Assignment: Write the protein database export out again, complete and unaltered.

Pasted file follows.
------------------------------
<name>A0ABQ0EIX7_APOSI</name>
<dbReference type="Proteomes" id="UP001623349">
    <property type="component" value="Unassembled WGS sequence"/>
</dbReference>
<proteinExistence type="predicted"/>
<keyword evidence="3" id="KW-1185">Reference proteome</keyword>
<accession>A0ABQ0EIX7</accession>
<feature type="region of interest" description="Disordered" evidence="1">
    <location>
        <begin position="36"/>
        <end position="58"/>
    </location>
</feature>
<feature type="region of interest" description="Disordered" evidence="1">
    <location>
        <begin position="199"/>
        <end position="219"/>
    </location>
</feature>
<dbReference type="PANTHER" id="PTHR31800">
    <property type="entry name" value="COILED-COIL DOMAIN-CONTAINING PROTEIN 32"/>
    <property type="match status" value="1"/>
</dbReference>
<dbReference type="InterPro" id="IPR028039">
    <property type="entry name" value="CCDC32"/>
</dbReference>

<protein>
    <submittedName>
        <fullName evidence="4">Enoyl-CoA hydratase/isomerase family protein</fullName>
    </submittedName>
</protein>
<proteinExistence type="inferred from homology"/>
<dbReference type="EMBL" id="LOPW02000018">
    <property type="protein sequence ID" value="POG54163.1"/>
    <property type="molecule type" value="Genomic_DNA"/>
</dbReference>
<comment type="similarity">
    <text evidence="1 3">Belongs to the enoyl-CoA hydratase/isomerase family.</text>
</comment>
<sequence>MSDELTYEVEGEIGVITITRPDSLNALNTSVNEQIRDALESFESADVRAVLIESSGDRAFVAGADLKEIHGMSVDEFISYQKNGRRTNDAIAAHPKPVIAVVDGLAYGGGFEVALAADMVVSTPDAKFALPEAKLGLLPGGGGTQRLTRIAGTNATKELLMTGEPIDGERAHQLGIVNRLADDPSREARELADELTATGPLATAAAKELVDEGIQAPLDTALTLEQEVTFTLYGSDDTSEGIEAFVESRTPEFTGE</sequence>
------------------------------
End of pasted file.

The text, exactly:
<name>A0ABQ0EIX7_APOSI</name>
<dbReference type="Proteomes" id="UP001623349">
    <property type="component" value="Unassembled WGS sequence"/>
</dbReference>
<proteinExistence type="predicted"/>
<keyword evidence="3" id="KW-1185">Reference proteome</keyword>
<accession>A0ABQ0EIX7</accession>
<feature type="region of interest" description="Disordered" evidence="1">
    <location>
        <begin position="36"/>
        <end position="58"/>
    </location>
</feature>
<feature type="region of interest" description="Disordered" evidence="1">
    <location>
        <begin position="199"/>
        <end position="219"/>
    </location>
</feature>
<dbReference type="PANTHER" id="PTHR31800">
    <property type="entry name" value="COILED-COIL DOMAIN-CONTAINING PROTEIN 32"/>
    <property type="match status" value="1"/>
</dbReference>
<dbReference type="InterPro" id="IPR028039">
    <property type="entry name" value="CCDC32"/>
</dbReference>

<protein>
    <submittedName>
        <fullName evidence="4">Enoyl-CoA hydratase/isomerase family protein</fullName>
    </submittedName>
</protein>
<proteinExistence type="inferred from homology"/>
<dbReference type="EMBL" id="LOPW02000018">
    <property type="protein sequence ID" value="POG54163.1"/>
    <property type="molecule type" value="Genomic_DNA"/>
</dbReference>
<comment type="similarity">
    <text evidence="1 3">Belongs to the enoyl-CoA hydratase/isomerase family.</text>
</comment>
<sequence>MSDELTYEVEGEIGVITITRPDSLNALNTSVNEQIRDALESFESADVRAVLIESSGDRAFVAGADLKEIHGMSVDEFISYQKNGRRTNDAIAAHPKPVIAVVDGLAYGGGFEVALAADMVVSTPDAKFALPEAKLGLLPGGGGTQRLTRIAGTNATKELLMTGEPIDGERAHQLGIVNRLADDPSREARELADELTATGPLATAAAKELVDEGIQAPLDTALTLEQEVTFTLYGSDDTSEGIEAFVESRTPEFTGE</sequence>